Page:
Archive for November, 2010
I’m sorry, but I just can’t help myself.
Eric, one of my backtalkers, pretty much sums up the common thread in all of the internet-wide negativity surrounding Jeter’s negotiations:
“I don’t know that he deserves anything. He has given a lot to the Yankees, yes, but he has received a lot, too. How many other players have had the chance he has? Playing for the Yankees, especially in the last 15-20 years in an era of unprecedented revenue (allowing the Yankees to REALLY shoot off the charts with their payroll) has helped Jeter become the player he is/was. “
My question is this, how can Eric –and pretty much everyone else that is thinking along these lines– miss the single most salient point in this debate by so much?
The reason the Yankees’ revenue has gone up so much in the last 15 years is because they became a dynasty. It is because they won 4 World Series in 5 years (and just missed 4 in a row), and have made the postseason fourteen of the last fifteen seasons, and Derek Jeter is one of the main reasons that has happened. Not to pick on you, Eric, but, did you even read what I wrote? Do you, or for that matter, anybody, have any sense of history whatsoever?
Prior to Jeter’s arrival, the Yankees had won nothing for almost 20 years. NOTHING.
NOTHING! NOTHING! NOTHING! NOTHING!!!!!!
How can you even discuss this, if you have no apparent knowledge about the history of what has happened, unless you’ve already decided that you know everything there is to know about the issue? The Yankees in 1995, went to the postseason for the first time in Don Mattingly’s career. His last season. Prior to that, the Yankees hadn’t made the playoffs since 1981. The only reason people wanted to be a Yankee was for the cash General von Steingrabber was doling out, and even then, the lure of big bucks wasn’t always enough. There was no cache, no pizzaz. The “Aura” of the Yankees was a memory. No ballplayers talked about how much they wished for “the chance to play for the Yankees.” In 1992, Greg Maddux turned the Yankees down when Steinbrenner tried to sign him as a free agent. The “Boss” offered more money than Atlanta, and Maddux said no thanks. Forget about how ballplayers didn’t want to come to the Yankees, neither did the fans. No fans poured into Yankee Stadium to watch the greatest team the game had seen in the last 50 years, because that team didn’t exist!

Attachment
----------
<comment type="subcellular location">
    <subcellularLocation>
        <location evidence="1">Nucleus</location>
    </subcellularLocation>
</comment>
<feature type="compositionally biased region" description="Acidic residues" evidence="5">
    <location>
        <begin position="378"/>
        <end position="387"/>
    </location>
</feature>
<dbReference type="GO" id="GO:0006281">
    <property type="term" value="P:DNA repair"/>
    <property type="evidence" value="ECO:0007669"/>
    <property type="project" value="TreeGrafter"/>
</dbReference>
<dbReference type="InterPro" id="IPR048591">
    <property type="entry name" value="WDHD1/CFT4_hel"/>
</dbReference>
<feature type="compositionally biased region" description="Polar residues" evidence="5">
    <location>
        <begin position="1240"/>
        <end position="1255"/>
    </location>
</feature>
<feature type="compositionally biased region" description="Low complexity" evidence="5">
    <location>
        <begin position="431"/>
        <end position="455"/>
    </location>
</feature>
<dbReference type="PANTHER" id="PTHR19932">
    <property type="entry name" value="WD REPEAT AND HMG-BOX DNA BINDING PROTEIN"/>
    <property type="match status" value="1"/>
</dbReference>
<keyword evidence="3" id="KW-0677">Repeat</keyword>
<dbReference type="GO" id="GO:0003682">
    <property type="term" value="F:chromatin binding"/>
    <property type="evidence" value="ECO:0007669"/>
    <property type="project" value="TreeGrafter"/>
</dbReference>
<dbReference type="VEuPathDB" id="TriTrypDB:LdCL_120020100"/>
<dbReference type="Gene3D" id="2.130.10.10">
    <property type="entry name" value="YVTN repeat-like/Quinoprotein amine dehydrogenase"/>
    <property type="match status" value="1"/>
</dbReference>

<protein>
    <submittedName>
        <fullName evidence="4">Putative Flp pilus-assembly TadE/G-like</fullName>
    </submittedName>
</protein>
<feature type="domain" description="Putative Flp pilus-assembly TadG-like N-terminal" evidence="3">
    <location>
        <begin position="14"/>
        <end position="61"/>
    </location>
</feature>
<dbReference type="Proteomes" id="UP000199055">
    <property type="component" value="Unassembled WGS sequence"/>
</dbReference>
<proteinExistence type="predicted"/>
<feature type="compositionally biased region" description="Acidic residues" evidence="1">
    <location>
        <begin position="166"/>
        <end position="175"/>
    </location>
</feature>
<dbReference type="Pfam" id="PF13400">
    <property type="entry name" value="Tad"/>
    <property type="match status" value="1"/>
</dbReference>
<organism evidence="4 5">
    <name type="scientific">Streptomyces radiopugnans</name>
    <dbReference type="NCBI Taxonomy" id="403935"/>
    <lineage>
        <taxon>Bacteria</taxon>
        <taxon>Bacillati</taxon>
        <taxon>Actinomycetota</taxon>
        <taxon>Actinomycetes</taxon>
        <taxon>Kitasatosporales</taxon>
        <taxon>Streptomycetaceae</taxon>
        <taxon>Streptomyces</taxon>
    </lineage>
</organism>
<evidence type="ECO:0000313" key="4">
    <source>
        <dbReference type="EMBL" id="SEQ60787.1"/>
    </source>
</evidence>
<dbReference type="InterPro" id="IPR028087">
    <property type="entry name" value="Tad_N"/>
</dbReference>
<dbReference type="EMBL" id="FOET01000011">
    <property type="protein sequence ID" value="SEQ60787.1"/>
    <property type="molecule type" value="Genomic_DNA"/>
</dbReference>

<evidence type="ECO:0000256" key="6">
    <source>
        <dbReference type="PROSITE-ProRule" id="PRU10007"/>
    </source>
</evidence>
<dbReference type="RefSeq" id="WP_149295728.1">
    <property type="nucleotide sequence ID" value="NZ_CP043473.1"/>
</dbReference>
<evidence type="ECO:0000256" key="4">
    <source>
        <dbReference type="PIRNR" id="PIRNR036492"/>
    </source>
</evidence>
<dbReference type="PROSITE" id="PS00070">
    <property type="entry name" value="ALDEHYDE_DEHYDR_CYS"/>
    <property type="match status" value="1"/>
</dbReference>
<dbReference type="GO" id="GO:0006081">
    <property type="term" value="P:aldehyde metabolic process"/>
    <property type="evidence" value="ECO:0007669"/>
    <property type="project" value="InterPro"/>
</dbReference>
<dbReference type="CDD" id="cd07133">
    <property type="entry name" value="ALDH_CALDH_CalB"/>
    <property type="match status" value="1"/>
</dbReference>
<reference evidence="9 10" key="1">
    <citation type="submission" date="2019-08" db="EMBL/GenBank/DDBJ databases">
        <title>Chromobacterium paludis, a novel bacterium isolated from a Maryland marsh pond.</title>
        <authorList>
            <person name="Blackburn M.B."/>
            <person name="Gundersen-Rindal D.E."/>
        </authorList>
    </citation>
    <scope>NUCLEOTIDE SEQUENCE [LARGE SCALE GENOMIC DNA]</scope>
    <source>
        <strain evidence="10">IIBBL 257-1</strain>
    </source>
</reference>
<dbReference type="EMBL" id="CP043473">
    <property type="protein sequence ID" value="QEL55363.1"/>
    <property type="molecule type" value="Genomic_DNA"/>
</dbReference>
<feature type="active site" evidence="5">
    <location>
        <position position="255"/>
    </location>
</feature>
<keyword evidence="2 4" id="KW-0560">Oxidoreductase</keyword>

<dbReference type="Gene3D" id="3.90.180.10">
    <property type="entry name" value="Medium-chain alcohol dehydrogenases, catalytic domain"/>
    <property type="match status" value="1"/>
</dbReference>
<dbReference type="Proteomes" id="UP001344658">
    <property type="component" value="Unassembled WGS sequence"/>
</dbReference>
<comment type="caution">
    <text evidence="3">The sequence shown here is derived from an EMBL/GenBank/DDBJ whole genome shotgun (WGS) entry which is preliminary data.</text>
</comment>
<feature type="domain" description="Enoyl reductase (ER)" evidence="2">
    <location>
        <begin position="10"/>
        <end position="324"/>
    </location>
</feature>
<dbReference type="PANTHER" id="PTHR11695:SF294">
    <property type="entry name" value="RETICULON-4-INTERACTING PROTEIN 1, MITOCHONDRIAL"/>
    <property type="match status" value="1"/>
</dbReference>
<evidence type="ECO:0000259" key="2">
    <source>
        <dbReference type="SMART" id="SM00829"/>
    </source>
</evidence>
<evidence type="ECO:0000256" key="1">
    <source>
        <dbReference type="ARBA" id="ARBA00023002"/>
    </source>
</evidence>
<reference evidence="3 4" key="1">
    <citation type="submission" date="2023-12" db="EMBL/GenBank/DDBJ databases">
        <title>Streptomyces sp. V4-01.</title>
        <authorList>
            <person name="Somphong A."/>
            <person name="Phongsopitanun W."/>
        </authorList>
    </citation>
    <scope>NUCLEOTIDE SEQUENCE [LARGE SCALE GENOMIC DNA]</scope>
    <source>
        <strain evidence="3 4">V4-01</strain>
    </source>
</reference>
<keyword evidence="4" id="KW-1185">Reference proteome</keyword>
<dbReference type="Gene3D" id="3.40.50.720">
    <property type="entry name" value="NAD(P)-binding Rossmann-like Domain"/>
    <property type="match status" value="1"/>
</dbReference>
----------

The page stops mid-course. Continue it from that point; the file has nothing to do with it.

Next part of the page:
The Yankees drew 1.7 million fans in 1995, good for 7th out of the fourteen teams in the league. SEVENTH!!!!! They were 7th again in 1996, 5th in 1997. In 1998, when the Yankees went 125-50 throughout the regular season and the playoffs, making a case for being the greatest baseball team in history, they were still only 3rd in the league in attendance. (By the way, you know who was the best player on that team, arguably the best team of all-time? Derek Jeter, with 7.8 WAR) They were 3rd again in 1999, and then again in 2000, as they were winning their third consecutive World Series. It wasn’t until 2003 that the Yankees led the league in attendance, after they had been in the World Series for the 6th time in 8 years.
Over the course of that eight year run, during the regular season, Derek Jeter led the Yankees in almost every meaningful, measurable statistic: hits, times on base, at-bats, plate appearances, runs scored, doubles, games played. He was a Rookie of the Year, an All Star every season. He played in 1,197 of a possible 1,296 games. In the postseason, he was simply a sensation. A quick look at what he did during those first eight years is illuminating.